Monday, December 8, 2008

Husband gives his kidney to wife

Husband gives his kidney to wife
Dec 8 2008 by Madeleine Brindley, Western Mail

Melanie Dark has just received the Christmas present of a lifetime... her husband Chris gave her his kidney. Health Editor Madeleine Brindley spoke to the couple

WHEN her first kidney transplant failed 11 years ago Melanie Dark faced a lifetime on dialysis.

A combination of numerous blood transfusions, the failed transplant and giving birth to her daughter Kelly, meant that her body would reject any new kidney which was less than a perfect match.

But Melanie is now recovering after her husband Chris donated her a kidney, even though they do not share the same blood group.

She is the first woman in Wales and only the fourth patient in the nation to undergo treatment which allows non-compatible kidneys to be transplanted.

Speaking from her home near Llanelli, the mother of one, who was discharged from hospital last week, said: “The chances of me having another cadaveric kidney were very low because I would have needed such a good match.

“I was called up twice in the last 11 years but the transplant never went ahead because my body would have rejected the kidney immediately.

“I thought I was going to be on haemodialysis forever – that was really hard, it was devastating.”

Melanie’s kidneys were destroyed by a disease and she had her first transplant in 1984 at the age of 21. It began to fail 10 years later and she was forced back on to dialysis in 1997.

“Chris had been on about donating me a kidney for years and years but we were told that it wouldn’t work so we put it on the back burner.”

Chris, 46, said: “There was no sign of Mel having a transplant because she had problems with her antibodies and her blood, making it more and more difficult for her to have a kidney from a donor who had passed away.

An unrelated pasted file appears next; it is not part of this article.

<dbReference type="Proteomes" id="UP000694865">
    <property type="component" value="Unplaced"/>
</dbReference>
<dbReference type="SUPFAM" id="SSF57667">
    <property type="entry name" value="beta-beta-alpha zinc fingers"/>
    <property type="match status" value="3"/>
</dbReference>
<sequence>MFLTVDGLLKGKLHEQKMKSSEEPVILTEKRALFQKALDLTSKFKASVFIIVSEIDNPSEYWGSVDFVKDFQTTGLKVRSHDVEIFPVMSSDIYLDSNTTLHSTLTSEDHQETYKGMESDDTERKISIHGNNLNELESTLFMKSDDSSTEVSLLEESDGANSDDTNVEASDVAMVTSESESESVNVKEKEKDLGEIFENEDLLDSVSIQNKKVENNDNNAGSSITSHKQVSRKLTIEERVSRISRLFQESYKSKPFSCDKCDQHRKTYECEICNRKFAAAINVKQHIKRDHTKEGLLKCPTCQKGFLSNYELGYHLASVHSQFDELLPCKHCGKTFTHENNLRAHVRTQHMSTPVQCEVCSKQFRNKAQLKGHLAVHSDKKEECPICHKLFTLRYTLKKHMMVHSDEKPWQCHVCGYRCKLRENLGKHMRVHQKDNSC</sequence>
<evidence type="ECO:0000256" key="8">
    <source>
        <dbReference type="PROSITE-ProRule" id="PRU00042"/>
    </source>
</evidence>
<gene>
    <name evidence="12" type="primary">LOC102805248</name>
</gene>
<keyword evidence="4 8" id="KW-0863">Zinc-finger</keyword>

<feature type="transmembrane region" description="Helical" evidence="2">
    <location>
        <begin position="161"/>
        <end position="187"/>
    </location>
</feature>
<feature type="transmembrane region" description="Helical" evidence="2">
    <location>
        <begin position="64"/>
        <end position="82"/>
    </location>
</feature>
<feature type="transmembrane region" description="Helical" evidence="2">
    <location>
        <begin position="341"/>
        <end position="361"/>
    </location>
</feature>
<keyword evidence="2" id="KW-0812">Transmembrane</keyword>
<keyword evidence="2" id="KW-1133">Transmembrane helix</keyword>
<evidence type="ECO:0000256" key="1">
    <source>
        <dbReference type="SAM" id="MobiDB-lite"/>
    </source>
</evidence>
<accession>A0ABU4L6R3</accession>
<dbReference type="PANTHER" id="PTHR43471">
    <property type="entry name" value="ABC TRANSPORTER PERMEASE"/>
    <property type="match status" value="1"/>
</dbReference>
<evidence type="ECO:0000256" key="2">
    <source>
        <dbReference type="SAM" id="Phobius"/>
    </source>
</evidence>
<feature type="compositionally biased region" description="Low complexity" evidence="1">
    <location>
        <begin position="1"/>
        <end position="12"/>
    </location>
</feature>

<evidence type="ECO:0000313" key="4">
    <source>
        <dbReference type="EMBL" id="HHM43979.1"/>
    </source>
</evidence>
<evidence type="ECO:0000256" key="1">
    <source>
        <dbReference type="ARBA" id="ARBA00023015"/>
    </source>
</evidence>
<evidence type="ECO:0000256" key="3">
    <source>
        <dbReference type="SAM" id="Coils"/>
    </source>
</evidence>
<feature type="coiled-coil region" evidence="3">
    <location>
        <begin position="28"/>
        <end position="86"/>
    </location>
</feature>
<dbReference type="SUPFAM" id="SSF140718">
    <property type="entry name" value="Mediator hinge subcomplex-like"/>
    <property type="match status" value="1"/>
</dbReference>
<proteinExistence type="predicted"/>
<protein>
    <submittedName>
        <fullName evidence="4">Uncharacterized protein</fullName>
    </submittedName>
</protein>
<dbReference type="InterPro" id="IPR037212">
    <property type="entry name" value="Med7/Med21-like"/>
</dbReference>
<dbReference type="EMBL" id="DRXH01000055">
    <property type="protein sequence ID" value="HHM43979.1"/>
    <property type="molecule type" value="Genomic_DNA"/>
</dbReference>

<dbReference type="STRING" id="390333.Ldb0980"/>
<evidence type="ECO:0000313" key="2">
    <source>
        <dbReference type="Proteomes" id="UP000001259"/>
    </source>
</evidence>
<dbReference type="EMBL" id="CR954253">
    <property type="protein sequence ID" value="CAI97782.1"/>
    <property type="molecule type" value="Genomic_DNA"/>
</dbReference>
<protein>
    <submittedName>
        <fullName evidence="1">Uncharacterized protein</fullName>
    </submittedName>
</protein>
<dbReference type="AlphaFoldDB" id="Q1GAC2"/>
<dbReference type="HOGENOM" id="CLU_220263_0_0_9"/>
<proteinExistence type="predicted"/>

“She has been on a [haemodialysis] machine for so many years – she was one of the lucky ones and had a machine at home – but she still had to put needles in herself every day.

“When this new machine came along which could purify the blood and get rid of the negative antibodies, I thought that we had to go for it.

“When you watch your loved one suffer you will try and do anything you can to help them.

“I’m no hero but when you watch your wife suffer and there is something that comes along that can give you hope you want to do it.

“When that option came up I jumped in with both feet. I wanted to go for it, although Mel was a bit worried.”

Melanie said: “Up until the last minute I was more concerned about Chris’ wellbeing – if something had gone wrong with him during the operation I would never have forgiven myself.

“I was still telling him up until the last moment that he could say no because I was really worried about him.

“But he said it was his wish and he wanted to do it because it would benefit both of us.”

The University Hospital of Wales in Cardiff started carrying out non-blood-group-compatible live kidney donations earlier this year – the process has successfully been used elsewhere in the world.

To ensure that the recipient’s body does not reject a kidney donated by someone with a different blood type, they must undergo treatment to remove harmful antibodies from their blood stream before the operation.

Patients are given up to five plasma exchanges before surgery and they have to take additional immune system suppressing drugs after the transplant operation.

It is hoped that the process will boost the number of live kidney donations that can be carried out every year.

Following the transplant Melanie has been able to go to the toilet properly for the first time in more than 11 years and she no longer has to severely limit the amount of fluid she can drink.

“The kidney has given me an instant new lease of life – I don’t think I’ve really come to terms with it yet.

“This is the best Christmas present I could ever have wished for.”

Chris added: “They give 10 to 11 years for a normal transplant but hopefully it should be longer because of the live donation, even though we weren’t compatible.

“If we can get another 10 to 15 years then we will be very pleased.”

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